She has taught at the University of Iowa Writers’ Workshop and is currently the Boylston Professor of Rhetoric and Oratory at Harvard University. She served as a Chancellor of The Academy of American Poets from 1997 to 2003.

“There’s no way back believe me.
I’m writing you from there.”

— Jorie Graham, Overlord: Poems

It seems like a sign or an interesting coincidence that I should come across this quote from Graham so soon after finishing F. Scott Fitzgerald’s The Great Gatsby, which was concerned very much about returning to the past. When I saw I thought immediately of a scene near the middle of the book, when the narrator, Nick, is talking to Gatsby about his longing to get back Daisy Buchanan, a girl he had to let go some years before, and who he hope to get back.

Gatsby has been throwing one of his famous parties and invited Daisy to attend. She didn’t have a good time nor did she seem to like the company Gatsby is keeping. He’s a bit disappointed at not being able to please her and make her understand what he is trying to do. Nick listens and advises him not to be too hard on Daisy, after all, “you can’t repeat the past.” Gatsby replies:

“Can’t repeat the past? Why of course you can! I’m going to fix everything just the way it was before.”

Nick goes on to wonder about Gatsby:

“He talked a lot about the past, and I gathered that he wanted to recover something, some idea of himself perhaps, that had gone into loving Daisy. His life had been confused and disordered since then, but if he could once return to a certain starting place and go over it all slowly, he could find out what that thing was…”

Of course, Gatsby’s longing to return to the past, to go after Daisy and try to recapture what they had will be his downfall, that is how these kinds of stories go. If he had only moved on, and let her move on to, he might have made a good life for himself. Or if he had discovered writing and found a way back to the past that offered closure and cleansing

The laws of this universe are such that time moves one way and one way only. The past can’t be returned to, but we can express our frustration at being forced to live with no instructions or guarantees and no ability to go back and fix what we got wrong. We can express our heartbreak and our loss and our suffering/. We can even express our wishes and our dreams of what might have been had we turned left instead of right at the fork five years ago. We can’t relive the past but we can sure as shit rewrite it.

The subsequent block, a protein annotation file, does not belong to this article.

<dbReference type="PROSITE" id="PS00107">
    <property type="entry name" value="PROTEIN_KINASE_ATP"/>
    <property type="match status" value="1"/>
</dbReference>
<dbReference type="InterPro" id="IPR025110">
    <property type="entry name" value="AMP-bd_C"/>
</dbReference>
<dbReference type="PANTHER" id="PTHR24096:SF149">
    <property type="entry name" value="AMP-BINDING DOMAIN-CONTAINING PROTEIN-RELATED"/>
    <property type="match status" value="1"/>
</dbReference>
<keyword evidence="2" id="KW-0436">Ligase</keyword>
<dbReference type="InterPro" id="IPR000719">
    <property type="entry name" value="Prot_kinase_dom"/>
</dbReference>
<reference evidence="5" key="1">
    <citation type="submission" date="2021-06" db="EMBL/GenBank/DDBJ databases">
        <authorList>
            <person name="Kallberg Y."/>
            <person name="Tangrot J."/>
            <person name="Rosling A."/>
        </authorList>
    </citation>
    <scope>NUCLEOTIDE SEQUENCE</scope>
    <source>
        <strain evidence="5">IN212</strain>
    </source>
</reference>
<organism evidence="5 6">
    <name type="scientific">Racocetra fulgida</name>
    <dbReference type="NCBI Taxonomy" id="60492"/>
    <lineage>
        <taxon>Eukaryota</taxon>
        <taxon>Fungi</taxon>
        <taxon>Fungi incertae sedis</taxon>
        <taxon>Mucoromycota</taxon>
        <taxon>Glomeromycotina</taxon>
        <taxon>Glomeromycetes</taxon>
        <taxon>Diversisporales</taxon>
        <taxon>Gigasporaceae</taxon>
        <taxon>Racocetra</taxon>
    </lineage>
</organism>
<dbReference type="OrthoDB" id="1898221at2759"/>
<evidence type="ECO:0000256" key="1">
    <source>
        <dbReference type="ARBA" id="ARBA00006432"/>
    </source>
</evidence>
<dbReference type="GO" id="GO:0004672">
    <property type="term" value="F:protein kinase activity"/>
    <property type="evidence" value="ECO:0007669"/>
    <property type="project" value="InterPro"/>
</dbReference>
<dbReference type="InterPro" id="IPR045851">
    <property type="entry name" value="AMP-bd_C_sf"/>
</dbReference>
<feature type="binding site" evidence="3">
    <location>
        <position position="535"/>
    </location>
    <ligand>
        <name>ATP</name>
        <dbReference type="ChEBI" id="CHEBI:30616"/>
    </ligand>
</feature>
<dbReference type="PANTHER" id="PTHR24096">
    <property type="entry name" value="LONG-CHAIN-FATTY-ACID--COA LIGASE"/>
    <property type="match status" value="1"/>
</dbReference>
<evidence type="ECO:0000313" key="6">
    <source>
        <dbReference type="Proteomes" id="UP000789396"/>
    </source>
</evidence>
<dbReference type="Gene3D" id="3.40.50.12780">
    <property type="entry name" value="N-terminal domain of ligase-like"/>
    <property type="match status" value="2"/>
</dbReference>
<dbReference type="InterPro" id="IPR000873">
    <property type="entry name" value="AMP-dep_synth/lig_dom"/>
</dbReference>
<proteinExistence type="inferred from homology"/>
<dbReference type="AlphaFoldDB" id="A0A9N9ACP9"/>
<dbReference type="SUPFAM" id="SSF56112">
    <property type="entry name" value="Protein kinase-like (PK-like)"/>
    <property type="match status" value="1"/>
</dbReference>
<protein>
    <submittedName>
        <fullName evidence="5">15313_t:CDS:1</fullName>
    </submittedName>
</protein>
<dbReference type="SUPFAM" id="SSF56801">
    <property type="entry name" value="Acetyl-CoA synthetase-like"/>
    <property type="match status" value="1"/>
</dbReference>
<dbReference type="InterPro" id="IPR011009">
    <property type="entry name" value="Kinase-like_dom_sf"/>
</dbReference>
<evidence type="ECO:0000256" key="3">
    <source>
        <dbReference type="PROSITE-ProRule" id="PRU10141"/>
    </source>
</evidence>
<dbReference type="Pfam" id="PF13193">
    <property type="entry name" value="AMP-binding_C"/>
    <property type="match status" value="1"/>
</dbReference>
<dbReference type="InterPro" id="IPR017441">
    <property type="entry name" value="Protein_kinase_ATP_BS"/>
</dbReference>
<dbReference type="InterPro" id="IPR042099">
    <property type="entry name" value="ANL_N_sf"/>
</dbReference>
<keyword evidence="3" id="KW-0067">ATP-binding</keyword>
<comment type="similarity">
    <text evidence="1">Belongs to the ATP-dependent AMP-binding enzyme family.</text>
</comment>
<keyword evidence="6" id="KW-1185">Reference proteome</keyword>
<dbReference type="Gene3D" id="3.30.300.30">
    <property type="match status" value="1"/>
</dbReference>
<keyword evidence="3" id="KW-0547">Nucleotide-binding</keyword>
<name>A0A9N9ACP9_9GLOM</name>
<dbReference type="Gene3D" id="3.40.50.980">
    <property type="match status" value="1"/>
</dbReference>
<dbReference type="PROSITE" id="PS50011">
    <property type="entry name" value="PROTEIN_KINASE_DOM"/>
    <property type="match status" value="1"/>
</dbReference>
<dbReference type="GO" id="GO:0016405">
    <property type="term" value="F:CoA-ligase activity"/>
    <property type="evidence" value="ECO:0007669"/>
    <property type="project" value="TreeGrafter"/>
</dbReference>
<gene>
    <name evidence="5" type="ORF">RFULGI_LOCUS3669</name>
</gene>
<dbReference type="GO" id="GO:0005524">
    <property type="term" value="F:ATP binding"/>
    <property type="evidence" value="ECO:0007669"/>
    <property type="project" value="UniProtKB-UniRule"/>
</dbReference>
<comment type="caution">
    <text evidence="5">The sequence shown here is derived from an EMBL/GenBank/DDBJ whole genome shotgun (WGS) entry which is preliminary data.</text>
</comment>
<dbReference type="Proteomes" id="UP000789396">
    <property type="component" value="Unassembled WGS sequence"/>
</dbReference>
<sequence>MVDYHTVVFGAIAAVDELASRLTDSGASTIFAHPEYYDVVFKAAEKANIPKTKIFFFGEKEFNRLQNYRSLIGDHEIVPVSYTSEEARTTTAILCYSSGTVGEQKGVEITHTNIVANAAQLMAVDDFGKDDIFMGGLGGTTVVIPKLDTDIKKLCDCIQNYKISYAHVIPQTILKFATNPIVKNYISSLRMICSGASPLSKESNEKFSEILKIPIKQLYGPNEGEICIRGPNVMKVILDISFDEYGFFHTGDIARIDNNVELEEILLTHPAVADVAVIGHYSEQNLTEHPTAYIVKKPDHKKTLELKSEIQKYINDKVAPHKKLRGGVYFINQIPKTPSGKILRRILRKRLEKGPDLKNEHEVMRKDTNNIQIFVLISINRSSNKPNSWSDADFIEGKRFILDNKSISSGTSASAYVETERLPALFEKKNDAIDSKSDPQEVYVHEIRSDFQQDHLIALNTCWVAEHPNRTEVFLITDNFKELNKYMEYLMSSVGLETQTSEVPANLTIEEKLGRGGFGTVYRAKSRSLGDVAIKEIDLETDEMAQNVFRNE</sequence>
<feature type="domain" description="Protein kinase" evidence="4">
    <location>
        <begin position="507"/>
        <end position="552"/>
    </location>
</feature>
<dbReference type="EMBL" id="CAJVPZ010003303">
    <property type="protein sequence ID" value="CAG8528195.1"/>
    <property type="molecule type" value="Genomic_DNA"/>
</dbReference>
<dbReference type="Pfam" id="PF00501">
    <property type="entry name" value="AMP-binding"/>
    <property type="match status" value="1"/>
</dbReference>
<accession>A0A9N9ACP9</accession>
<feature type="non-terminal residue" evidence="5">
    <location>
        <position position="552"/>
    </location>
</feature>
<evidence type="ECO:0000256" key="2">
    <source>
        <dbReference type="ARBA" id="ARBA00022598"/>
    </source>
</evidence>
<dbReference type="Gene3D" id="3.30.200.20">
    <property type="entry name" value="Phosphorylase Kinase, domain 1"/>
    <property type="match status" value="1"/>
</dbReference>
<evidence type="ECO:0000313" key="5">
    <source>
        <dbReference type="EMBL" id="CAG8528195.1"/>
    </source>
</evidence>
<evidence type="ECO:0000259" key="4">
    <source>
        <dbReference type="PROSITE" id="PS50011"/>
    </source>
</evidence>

It’s strange to think too that everything you read is from the past and everything you write is to the future. I mean, I know that but to consider the past, and the future too, as a physical place that writing is either going to or coming from feels weird.

By the time you are reading this, I will have left my place behind this screen and gone on to finish my day. You may even be reading it days, weeks, maybe a year or two from now. I wonder where I am? I wonder what twists and turns my life has taken in that time. I wonder what wisdom I could send out to myself, or to you from here?

As for the past, I may not be able to speak to my old self, but I can comfort the part of me that is still hurting. I can talk with an old self who feels joy and hope. I can sit with myself as a child and capture a bit of her innocence again, in a way.

This is the loophole, a poor one, but it’s all we have for now. We’ve been gifted with an ability to vividly imagine new worlds, and we have cultivated out knack for language and learned to share those worlds with each other. We found a way to beat time, to loop back, to jump forward, to redo this life or make a new one entirely. We can live on this planet or another, light years from here. We can live in another time. We can travel to heaven or hell. We can see our lost loved ones again and tell them what we never could in life. We can fall in love, give birth, beat our enemies, become the leader, the savior, the hero, the genius, the one that everyone wants to have or wants to be.

We can be Gods.

But only in our heads, and only on paper, and that just has to be enough. Trying to go back never works. It can’t be done. Writing can help though. It can get you through your feelings. You can get them out, you can find closure, you can have what you want, in a way. Writing can be your therapy and your friend. It can help you discover the thing, that part of yourself, that you missed and reclaim it. It can keep you from getting stuck.